Air Marshal Service, Created to Prevent Trouble, Is Itself Troubled: Cameron on Transportation

Jim Cameron Jim Cameron 8-2-16

Jim Cameron

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Do you feel safe when you fly?

Forget about exploding jet engines, cracked aircraft windows and clear-air turbulence. What about terrorists?

Jim Cameron Jim Cameron 8-2-16

We haven’t seen a domestic case of terrorists attacking jetliners in years, thanks to increased scrutiny of passengers by the Transportation Security Administration.

From the moment you book a flight, you are being screened. If you’re on the “No Fly List,” you’d better switch your travel plans to Amtrak or MegaBus. And when you get to the airport, get ready for a full pat-down search.

But the last line of defense for airlines against terrorists is the Federal Air Marshal Service. Created in 1961 after a spate of skyjackings to Cuba, the air marshal program, now administered by the TSA, has grown to 3,000 marshals and an $800 million budget.

But the program is now in trouble.

The Government Accounting Office last year reported that even TSA could not demonstrate that FAM is effective or even served as a deterrent to potential threats. Since the program was expanded (from 33 marshals before 9/11), air marshals have not made a single terrorist arrest, though the armed, undercover agents have thwarted several “disruptive passenger” incidents.

In April, a woman on a Delta flight from London to Salt Lake City jumped on an air marshal who had been supervising her because she overturned a drink cart. She was cuffed by another marshal for the duration of the flight and faces a year in prison.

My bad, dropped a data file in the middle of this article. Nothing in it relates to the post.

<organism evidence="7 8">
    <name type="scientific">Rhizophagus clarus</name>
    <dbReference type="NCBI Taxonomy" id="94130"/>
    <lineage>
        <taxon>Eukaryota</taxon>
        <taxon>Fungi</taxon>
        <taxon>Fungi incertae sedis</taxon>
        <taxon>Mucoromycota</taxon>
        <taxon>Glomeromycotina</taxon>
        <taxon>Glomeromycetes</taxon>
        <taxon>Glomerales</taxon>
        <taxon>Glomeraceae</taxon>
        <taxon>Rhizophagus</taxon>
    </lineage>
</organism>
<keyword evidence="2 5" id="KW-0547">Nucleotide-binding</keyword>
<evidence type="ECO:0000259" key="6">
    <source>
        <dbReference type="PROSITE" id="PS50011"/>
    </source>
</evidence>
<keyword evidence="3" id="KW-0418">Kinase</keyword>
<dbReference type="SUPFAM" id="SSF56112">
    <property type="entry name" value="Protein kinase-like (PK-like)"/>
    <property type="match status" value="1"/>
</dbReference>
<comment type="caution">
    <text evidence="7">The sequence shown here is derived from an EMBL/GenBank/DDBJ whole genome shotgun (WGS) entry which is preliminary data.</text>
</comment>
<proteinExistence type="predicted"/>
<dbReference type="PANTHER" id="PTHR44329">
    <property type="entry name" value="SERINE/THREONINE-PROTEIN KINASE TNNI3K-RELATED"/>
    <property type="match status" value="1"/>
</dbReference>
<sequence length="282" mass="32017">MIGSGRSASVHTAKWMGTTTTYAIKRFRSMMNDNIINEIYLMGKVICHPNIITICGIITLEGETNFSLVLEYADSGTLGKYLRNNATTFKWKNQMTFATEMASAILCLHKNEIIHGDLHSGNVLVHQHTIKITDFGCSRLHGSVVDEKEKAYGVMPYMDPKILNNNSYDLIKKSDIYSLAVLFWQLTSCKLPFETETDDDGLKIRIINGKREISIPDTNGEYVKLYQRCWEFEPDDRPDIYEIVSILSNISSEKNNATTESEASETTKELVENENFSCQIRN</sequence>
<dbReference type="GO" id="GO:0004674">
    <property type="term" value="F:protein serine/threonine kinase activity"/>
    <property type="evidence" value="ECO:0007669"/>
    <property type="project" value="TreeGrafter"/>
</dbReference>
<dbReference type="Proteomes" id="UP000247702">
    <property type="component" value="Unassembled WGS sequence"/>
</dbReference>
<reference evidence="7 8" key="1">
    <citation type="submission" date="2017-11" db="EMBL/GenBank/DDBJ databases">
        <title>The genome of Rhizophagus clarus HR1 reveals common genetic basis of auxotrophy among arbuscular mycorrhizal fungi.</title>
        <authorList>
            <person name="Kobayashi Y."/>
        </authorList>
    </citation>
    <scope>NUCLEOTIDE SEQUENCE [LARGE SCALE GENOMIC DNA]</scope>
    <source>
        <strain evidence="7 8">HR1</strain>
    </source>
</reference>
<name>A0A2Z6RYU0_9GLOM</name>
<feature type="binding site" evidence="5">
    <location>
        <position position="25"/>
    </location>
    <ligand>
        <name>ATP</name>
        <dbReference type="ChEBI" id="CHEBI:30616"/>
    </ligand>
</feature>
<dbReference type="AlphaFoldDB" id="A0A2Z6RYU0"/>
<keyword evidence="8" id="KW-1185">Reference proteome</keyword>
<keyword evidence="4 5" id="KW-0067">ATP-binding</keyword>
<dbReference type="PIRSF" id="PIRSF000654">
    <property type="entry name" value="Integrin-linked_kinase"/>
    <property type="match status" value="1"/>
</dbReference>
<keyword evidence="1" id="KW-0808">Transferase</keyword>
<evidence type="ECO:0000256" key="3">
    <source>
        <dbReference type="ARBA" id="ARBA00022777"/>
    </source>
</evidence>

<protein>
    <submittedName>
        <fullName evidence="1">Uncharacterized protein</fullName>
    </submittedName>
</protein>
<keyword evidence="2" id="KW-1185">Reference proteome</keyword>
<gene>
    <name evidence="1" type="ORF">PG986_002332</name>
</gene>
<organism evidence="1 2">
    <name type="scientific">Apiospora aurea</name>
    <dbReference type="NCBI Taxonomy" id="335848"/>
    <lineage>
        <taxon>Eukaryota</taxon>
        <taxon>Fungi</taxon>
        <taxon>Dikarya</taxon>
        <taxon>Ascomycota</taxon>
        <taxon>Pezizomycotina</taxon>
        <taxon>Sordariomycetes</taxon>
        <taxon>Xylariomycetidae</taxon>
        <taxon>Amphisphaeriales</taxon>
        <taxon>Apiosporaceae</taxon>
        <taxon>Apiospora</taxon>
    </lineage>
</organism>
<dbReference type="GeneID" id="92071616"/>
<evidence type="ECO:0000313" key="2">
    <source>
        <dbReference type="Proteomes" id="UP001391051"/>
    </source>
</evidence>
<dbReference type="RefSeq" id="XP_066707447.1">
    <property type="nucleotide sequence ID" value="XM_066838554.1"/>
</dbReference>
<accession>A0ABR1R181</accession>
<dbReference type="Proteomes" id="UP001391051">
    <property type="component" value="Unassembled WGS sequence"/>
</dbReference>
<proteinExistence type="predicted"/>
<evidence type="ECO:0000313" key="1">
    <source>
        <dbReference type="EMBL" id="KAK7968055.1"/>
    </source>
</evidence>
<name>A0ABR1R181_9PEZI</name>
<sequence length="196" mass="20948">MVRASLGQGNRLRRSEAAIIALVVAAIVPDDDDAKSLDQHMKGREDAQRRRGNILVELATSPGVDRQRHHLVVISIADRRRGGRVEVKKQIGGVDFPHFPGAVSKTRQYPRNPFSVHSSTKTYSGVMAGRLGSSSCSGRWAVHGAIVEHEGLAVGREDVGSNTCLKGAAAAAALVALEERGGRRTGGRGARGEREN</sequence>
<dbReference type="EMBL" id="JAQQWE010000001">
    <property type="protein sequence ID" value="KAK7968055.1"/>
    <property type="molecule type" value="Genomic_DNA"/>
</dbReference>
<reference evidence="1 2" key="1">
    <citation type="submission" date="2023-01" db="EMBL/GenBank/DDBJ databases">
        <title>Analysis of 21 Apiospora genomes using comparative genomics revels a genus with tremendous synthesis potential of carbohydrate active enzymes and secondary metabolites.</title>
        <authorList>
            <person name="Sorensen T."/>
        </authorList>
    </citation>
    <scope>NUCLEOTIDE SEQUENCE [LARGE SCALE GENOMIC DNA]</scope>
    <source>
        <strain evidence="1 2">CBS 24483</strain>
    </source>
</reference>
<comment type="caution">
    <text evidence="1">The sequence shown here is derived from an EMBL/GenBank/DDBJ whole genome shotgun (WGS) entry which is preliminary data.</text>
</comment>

In December 2005, air marshals shot and killed a man who claimed he had a bomb as he ran off an American Airlines flight in Miami. Ignoring calls to “stop” and “get down,” the shooting was declared “legally justified” in a 46-page report of the incident. The man had no explosives, but it was determined he had not taken his medication for a bipolar condition.

Even with 3,000 marshals, there is no way the TSA can cover the 42,000 daily flights in the U.S. There were no marshals on the trans-Atlantic flights containing shoe-bomber Richard Reid in 2001 or underwear bomber Umar Farouk in 2009.

Many criticize FAM for wasting time policing “flights to nowhere” on regional 50-seat aircraft when it’s the longer, bigger jets that need attention.

FAM is also sullied by low morale and accusations of alcohol abuse. Between 2002 and 2012, air marshals were arrested 148 times and charged with 5,000 cases of misconduct, including 1,200 cases of lost equipment — even their weapons.

If you travel for a living, imagine their job. They can’t sleep in-flight, suffer from the same delays as the rest of us and have to be ready on a seconds’ notice to discharge their weapons at 30,000 feet.

Some marshals say FAM’s problems are due to its ties with TSA. They suggest the service would be better off as part of Customs and Border Protection or the FBI.

But Robert MacLean — fired in 2006 by FAM for disclosing the service was reducing coverage of overnight flights, but returned to work after a 10-year legal fight — calls FAM “security theater serving absolutely no purpose other than showing they (TSA) are doing something.”


See also Jim Cameron’s other articles on air transportation:


Jim Cameron has been a Darien resident for more than 25 years. He is the founder of the Commuter Action Group and also serves on the Darien RTM and as program director for Darien TV79. The opinions expressed in this column, republished with permission of Hearst CT Media, are only his own. You can reach him at

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